Post Brexit: Rise or fall of our Football and the potential outcomes

In Westminster and Brussels alike, the major talking point from now until March 2019 will be about the British exit from the European Union. The bill outlining the manner in which Britain will exit the Union will be passed on the 29th of March. At the same time in England’s top tiers of football, the end of the season run will be in full force. Based on the starts of the season we will likely see Manchester City, Liverpool and Chelsea fighting against each other in a shootout to decide who will be crowned the champions of England for the 2018/2019 season.

This may seem as though it is a case of ‘same old same old’ or even ‘so what’, but in fact it could be the end of the English Premier League being the best Football division in the world. Due to the fact that in the now likely event of a no deal Brexit, we could see a crackdown on the availability and ease of getting work permits to operate within the UK and therefore it should not just be the bigwigs of Westminster and Brussels entertaining Brexit as the most vital of talking points but also the FA headquarters at Wembley. Currently footballers from countries in the European Union and European Economic Area (EEA) are allowed to play professionally in Britain as part of freedom of movement rules, while those from outside need work permits. After Brexit, the regulations that currently apply to those outside of the aforementioned EEA could be applied to the signing of any players from outside of the UK. Such criteria would have seen the likes of N'Golo Kante and Riyad Mahrez, who won the Premier League with Leicester City in 2015-16 and in turn captured the hearts of sports lovers worldwide. Yet the potential of a no deal Brexit that affect the signing of international players could also impact the hiring of international coaches, meaning that the leagues top three teams (Manchester City, Liverpool, and Chelsea) would have the working visas of their Spanish, German and Italian managers respectively reviewed.

A no deal Brexit would have its impacts on every team, and it could also widen the closing gap in quality that we have seen in the Premier League in the last few years. Peter Coates, the chairman of Stoke City Football Club who were recently relegated from the Premier League, said the following on the impact brexit could have on the quality gap.

‘"The big clubs might be less affected because they tend to buy at the top end, the very established best players and they meet the criteria, but we don't know," Coates also added, “Brexit uncertainty has already made it harder to sign players because the decreased value of the pound meant clubs had to spend more money in the transfer window.”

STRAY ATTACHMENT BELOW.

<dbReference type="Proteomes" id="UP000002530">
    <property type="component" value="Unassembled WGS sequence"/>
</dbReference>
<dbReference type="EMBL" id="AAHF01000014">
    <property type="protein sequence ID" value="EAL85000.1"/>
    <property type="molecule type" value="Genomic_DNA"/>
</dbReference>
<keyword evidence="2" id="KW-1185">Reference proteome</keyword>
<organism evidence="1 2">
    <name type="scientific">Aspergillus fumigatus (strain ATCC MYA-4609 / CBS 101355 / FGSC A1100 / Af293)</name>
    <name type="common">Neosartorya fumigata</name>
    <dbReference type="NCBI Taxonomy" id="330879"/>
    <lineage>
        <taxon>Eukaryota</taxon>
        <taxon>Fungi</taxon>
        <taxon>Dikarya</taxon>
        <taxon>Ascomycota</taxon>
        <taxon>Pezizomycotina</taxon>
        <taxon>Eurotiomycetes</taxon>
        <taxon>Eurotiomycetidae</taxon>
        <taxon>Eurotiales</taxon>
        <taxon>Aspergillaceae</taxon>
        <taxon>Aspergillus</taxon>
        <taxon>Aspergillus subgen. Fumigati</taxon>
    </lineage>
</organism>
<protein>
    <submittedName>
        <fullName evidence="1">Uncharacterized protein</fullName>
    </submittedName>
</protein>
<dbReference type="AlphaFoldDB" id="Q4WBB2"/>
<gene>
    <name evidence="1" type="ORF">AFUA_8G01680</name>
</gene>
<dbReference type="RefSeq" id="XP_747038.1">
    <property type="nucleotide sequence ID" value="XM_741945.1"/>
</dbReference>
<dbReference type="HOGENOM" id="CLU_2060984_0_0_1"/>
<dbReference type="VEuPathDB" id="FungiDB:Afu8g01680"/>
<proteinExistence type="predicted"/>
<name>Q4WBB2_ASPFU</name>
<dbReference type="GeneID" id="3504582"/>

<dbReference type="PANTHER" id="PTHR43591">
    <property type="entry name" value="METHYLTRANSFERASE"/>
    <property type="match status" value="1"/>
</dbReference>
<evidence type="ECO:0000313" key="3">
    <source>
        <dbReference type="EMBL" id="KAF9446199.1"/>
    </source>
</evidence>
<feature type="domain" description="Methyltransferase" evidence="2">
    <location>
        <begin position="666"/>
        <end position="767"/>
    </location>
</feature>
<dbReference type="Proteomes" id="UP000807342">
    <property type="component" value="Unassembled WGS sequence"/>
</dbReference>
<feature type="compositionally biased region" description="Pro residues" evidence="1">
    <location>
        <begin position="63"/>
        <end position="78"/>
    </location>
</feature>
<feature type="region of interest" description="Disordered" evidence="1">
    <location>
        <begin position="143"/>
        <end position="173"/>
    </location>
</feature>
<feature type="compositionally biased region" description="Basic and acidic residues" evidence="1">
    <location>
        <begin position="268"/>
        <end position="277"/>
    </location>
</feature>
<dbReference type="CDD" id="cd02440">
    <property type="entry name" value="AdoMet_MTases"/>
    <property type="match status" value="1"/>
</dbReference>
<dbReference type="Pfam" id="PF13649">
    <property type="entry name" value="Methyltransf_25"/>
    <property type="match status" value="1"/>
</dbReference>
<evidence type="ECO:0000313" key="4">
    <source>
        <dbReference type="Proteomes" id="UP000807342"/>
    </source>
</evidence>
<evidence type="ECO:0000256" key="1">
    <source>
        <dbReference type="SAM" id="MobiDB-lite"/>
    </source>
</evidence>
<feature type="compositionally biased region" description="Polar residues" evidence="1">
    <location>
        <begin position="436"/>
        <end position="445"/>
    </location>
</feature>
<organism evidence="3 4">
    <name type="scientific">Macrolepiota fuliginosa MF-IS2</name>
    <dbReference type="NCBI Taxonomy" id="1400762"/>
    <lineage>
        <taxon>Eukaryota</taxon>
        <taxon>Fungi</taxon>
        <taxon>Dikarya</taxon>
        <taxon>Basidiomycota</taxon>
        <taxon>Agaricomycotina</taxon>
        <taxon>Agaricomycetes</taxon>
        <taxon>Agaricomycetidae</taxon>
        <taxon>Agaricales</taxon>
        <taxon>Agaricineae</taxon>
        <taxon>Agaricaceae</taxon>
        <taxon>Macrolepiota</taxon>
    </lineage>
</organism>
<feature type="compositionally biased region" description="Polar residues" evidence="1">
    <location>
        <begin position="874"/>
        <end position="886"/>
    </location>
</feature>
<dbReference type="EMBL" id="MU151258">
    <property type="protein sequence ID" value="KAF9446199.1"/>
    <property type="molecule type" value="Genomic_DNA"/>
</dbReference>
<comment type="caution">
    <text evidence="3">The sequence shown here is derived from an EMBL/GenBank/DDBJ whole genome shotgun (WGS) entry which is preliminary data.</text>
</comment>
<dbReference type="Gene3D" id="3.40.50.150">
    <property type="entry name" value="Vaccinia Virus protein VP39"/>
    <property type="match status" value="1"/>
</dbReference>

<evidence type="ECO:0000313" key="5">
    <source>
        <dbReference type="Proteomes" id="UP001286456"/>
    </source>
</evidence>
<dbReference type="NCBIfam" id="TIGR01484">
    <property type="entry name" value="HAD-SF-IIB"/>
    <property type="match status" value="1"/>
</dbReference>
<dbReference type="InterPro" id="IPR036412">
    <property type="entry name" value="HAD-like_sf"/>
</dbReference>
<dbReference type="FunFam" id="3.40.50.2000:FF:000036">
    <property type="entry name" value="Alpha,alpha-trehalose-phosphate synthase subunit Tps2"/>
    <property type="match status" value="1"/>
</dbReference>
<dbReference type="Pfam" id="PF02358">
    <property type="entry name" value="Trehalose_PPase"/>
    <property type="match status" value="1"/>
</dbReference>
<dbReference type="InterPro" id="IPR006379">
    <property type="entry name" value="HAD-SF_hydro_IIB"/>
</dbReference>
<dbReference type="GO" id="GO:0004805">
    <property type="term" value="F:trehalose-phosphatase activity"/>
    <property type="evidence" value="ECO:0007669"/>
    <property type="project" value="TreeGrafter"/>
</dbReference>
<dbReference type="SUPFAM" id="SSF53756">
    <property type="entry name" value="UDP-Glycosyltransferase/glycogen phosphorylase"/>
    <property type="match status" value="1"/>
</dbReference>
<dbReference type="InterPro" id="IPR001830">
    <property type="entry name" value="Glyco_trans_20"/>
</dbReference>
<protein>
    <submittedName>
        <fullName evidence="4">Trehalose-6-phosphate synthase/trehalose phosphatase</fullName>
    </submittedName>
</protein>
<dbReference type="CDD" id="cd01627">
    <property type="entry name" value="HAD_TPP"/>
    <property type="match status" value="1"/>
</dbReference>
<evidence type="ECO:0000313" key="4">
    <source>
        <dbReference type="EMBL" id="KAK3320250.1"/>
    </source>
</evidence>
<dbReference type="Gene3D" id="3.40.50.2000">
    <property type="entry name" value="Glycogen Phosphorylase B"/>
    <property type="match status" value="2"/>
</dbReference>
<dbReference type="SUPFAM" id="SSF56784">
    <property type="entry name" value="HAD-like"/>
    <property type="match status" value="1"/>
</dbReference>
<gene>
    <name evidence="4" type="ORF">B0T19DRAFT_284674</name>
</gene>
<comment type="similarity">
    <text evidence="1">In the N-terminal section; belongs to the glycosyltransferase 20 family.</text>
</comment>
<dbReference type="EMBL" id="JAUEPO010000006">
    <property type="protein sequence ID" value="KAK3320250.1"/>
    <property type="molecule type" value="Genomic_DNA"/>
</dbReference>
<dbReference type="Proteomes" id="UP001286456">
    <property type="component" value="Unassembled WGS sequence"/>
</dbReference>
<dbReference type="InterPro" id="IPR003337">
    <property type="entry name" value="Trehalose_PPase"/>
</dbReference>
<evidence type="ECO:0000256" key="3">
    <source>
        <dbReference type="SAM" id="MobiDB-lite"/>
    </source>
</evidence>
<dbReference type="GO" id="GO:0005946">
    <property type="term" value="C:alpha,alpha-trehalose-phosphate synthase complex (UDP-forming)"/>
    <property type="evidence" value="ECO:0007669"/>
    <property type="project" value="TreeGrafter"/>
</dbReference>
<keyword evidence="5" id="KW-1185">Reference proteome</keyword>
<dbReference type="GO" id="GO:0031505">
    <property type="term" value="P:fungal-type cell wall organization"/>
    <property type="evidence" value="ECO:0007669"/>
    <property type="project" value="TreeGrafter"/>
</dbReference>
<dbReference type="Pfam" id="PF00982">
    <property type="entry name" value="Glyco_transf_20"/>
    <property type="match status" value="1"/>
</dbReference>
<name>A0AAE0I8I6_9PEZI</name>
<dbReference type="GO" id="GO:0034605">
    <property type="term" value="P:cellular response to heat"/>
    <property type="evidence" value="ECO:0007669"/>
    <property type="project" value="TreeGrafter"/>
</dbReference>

This factor is one that could feed into the idea of the quality gap as the clubs with the higher financial backing would be able to push even further ahead with post brexit regulations than they have already due to the economic situations.

In addition, current rules state that clubs in countries that are members of the European Union and European Economic Area are currently exempt from a Fifa rule that bans the transfer of players under 18 years old. However, should the UK not remain a part of the European Economic Area (EEA) after the completion of Brexit than British clubs could lose this exemption, under which notable names such as Hector Bellerin, Nathan Ake and Andreas Christensen among many others have been signed in recent years.

The most important thing to the English fan of the Premier League would be how will a potential no deal Brexit impact the growth of the ever improving national team. A bad deal could mean that England's football teams once more become hell bent on providing their own players through developing young footballers through their own academies rather than overspending and playing the eligibility waiting game on foreign stars. As a country whose senior team reached the World Cup semi-finals this year while the national Under-20 and U17 sides are world champions, a no deal Brexit could potentially lead to these young, world champions continuing to flourish. In an ideal world for England fans, it could lead to a time of English dominance on the international stage.

Looking back at these claims, the Brexit negotiations are ongoing and until they are completed there will be much freedom for people to speculate on what impact the leaving deal could have on parts of everyday life, such as this beautiful game. But, for me, the potential impacts on football mirrors what the opinions of voters were during the referendum. The ‘remainer’ wishes to express his appreciation for Guardiola’s free flowing City, Klopp’s heavy metal football and continues to pine over Chelsea’s Sarriball much like how remainers believe that we were a stronger nation through our ties with Europe. Whereas the ‘Brexiteer’s’ dream of future domination on the world stage for the English national team resembles the idea used by leave voters that we need to put the great back into Great Britain. Despite all of this, who knows what the outcome of the Brexit negotiations will be, after all we are just speculating to accumulate.

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